Jobs Engine Sputters Again in April

Weak Employment Data Put Pressure on Obama’s Pitch of Economic Rebound

Wall Street Journal


U.S. job growth slowed in April, spooking markets and giving President Barack Obama a tougher sell as he tries to convince voters that the economy is on the mend.

The disappointing jobs report raised concerns that the economy, which appeared to be accelerating late last year and early this year, is bogging down again. The labor force shrank again last month, indicating more workers are throwing in the towel.

Employers added a seasonally adjusted 115,000 jobs in April, the smallest increase since October, the Labor Department said. Private employers added 130,000 jobs while governments cut their payrolls by 15,000. The unemployment rate, derived from a separate survey, ticked down to 8.1%, the lowest rate since January 2009. But the drop wasn’t good news: The rate fell mostly because 342,000 people left the labor force.

Friday’s job report is the first since Mitt Romney effectively sewed up the GOP nomination. He pointed to the new numbers Friday to hit Mr. Obama on the economy. “This is a time when America wants to have someone who knows what it takes to create jobs and get people working again,” he said at a campaign stop outside Pittsburgh.

Mr. Obama argues that the economy is recovering slowly from a deep recession, and Congress should do more to spur growth. On Friday, he noted that the report continued more than two years’ worth of job growth, while acknowledging the lingering weakness.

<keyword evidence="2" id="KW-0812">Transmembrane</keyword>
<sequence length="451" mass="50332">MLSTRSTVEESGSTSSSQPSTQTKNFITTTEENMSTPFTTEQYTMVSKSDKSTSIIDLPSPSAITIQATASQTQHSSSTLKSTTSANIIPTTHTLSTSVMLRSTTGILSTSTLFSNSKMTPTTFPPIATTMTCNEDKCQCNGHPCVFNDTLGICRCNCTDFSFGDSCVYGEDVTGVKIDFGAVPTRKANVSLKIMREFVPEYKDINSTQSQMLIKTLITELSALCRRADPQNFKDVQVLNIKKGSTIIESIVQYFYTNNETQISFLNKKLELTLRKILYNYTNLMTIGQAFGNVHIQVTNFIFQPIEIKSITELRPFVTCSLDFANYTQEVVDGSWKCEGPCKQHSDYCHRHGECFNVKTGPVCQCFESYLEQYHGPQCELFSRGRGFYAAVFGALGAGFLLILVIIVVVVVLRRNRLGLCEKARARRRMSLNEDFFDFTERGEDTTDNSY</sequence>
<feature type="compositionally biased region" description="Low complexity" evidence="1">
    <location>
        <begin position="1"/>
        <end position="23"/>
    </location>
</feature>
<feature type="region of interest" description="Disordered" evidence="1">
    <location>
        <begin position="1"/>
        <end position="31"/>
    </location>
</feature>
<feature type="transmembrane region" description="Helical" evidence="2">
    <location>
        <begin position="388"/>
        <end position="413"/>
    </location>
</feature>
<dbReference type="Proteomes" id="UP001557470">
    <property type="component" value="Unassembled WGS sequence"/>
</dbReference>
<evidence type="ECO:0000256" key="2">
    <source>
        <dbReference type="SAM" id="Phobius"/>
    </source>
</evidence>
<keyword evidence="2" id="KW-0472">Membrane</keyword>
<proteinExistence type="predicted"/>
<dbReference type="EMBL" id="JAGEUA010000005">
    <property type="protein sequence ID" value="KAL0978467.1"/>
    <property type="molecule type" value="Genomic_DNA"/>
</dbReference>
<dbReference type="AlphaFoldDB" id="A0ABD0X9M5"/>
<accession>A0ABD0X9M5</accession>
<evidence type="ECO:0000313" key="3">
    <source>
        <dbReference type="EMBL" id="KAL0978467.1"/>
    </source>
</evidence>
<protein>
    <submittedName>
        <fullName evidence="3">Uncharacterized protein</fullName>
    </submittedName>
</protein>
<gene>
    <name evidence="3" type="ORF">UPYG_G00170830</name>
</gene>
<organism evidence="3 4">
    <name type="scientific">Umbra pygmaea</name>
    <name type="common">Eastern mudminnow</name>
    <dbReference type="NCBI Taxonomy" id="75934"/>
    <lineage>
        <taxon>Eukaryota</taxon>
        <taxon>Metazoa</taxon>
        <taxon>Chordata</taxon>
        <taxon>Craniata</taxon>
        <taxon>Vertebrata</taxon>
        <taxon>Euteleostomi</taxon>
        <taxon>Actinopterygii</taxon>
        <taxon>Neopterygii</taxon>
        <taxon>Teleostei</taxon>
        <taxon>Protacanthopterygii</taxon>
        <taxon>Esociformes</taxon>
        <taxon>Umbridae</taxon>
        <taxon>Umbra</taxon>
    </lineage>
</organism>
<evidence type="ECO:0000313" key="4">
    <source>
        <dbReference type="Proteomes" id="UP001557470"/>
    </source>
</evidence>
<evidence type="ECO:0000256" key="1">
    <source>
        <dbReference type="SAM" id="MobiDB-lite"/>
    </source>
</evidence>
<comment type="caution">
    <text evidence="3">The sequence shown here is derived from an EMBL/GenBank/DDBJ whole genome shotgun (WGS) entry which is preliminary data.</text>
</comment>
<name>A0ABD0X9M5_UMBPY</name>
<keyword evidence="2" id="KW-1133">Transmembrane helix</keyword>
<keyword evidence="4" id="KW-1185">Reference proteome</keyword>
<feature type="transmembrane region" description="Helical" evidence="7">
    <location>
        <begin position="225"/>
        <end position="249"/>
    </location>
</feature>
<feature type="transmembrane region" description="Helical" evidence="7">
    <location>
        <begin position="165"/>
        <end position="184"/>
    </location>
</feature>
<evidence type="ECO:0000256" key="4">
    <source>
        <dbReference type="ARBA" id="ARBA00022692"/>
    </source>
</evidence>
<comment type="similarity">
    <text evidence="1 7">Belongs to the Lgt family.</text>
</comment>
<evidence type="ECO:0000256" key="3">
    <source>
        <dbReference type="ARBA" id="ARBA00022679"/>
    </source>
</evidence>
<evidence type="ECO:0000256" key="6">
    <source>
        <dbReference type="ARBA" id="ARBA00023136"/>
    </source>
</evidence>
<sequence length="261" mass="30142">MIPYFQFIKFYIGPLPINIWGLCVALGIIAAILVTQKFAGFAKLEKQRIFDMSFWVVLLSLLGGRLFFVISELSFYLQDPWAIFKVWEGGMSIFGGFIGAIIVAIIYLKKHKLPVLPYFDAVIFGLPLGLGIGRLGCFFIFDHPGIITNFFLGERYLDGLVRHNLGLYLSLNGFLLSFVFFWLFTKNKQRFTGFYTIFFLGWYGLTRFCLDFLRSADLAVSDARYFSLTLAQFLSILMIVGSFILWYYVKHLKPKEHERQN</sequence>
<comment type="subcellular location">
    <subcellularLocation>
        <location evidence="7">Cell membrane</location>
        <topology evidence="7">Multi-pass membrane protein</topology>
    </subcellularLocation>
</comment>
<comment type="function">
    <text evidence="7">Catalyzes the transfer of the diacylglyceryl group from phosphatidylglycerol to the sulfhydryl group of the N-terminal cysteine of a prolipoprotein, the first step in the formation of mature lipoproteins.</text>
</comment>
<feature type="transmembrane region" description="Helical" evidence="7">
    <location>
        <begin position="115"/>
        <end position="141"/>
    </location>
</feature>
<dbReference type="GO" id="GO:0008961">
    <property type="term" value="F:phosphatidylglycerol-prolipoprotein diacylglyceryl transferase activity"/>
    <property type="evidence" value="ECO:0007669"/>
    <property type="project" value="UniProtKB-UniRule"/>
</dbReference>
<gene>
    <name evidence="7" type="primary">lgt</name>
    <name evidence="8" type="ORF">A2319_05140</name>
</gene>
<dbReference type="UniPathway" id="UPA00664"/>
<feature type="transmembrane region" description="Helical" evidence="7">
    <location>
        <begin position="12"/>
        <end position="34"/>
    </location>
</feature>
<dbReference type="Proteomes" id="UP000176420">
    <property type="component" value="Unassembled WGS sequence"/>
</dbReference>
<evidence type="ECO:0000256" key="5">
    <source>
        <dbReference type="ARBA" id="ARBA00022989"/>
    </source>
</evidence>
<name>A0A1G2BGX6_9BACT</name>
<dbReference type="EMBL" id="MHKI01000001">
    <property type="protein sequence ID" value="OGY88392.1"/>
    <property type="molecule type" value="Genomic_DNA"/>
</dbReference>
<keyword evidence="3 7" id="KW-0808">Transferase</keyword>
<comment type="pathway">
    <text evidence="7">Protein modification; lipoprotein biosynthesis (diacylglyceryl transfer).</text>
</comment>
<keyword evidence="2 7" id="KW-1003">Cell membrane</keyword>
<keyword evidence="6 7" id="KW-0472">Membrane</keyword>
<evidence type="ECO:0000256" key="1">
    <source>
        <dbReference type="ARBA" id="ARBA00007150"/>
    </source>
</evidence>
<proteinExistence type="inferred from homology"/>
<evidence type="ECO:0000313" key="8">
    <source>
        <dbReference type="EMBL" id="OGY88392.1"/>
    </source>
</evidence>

“After the worst economic crisis since the Great Depression, our businesses have now created more than 4.2 million new jobs over the last 25 months—more than one million jobs in the last six months alone,” he told students at a suburban Virginia high school. “But there’s still a lot of folks out of work, which means that we’ve got to do more.”

He said he would urge Congress to “take some actions on common-sense ideas that can accelerate even more job growth.” He didn’t say what he would propose. Most of the ideas he has put forth in the past have gone nowhere, including more infrastructure spending and aid to states to keep public employees such as teachers employed.

It may not matter. Economists say it is probably too late for any policy out of Washington to affect the economy before November’s election. But Obama advisers believe that the president will benefit politically if voters see he is fighting for these ideas. The stock market dropped sharply Friday. The Dow Jones Industrial Average fell 168.32 to 13038.27, its biggest drop in almost a month. The NASDAQ Composite Index fell 2.2%, capping its worst week since late November.

Adding to investor worries are elections in Greece and France set for the weekend. Investors are worried that leaders of both countries could be ousted, leading to more upheaval in the region.

The latest jobs numbers leave open the possibility that the Federal Reserve might do more to try and boost economic growth, although financial markets don’t expect any immediate move.

A $400 billion Fed bond-buying program, meant to reduce long-term interest rates, ends next month. The latest report isn’t evidence of a stall, but the slowing pace of payroll gains is sure to worry some Fed officials. It likely ensures the Fed won’t veer from its plan to keep short-term rates low until late 2014.